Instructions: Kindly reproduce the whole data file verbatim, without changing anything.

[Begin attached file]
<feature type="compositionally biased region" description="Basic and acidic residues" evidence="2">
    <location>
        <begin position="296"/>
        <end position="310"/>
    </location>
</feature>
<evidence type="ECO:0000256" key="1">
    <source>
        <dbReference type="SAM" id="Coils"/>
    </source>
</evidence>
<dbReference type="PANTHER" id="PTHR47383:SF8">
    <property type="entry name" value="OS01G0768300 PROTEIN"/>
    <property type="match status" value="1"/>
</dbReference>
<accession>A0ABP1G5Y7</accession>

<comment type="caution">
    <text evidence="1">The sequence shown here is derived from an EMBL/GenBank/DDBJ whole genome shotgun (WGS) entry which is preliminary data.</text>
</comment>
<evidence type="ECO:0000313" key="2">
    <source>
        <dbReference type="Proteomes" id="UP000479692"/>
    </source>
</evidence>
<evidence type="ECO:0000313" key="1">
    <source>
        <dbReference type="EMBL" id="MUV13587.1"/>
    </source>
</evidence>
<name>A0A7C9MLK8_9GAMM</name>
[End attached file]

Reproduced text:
<feature type="compositionally biased region" description="Basic and acidic residues" evidence="2">
    <location>
        <begin position="296"/>
        <end position="310"/>
    </location>
</feature>
<evidence type="ECO:0000256" key="1">
    <source>
        <dbReference type="SAM" id="Coils"/>
    </source>
</evidence>
<dbReference type="PANTHER" id="PTHR47383:SF8">
    <property type="entry name" value="OS01G0768300 PROTEIN"/>
    <property type="match status" value="1"/>
</dbReference>
<accession>A0ABP1G5Y7</accession>

<comment type="caution">
    <text evidence="1">The sequence shown here is derived from an EMBL/GenBank/DDBJ whole genome shotgun (WGS) entry which is preliminary data.</text>
</comment>
<evidence type="ECO:0000313" key="2">
    <source>
        <dbReference type="Proteomes" id="UP000479692"/>
    </source>
</evidence>
<evidence type="ECO:0000313" key="1">
    <source>
        <dbReference type="EMBL" id="MUV13587.1"/>
    </source>
</evidence>
<name>A0A7C9MLK8_9GAMM</name>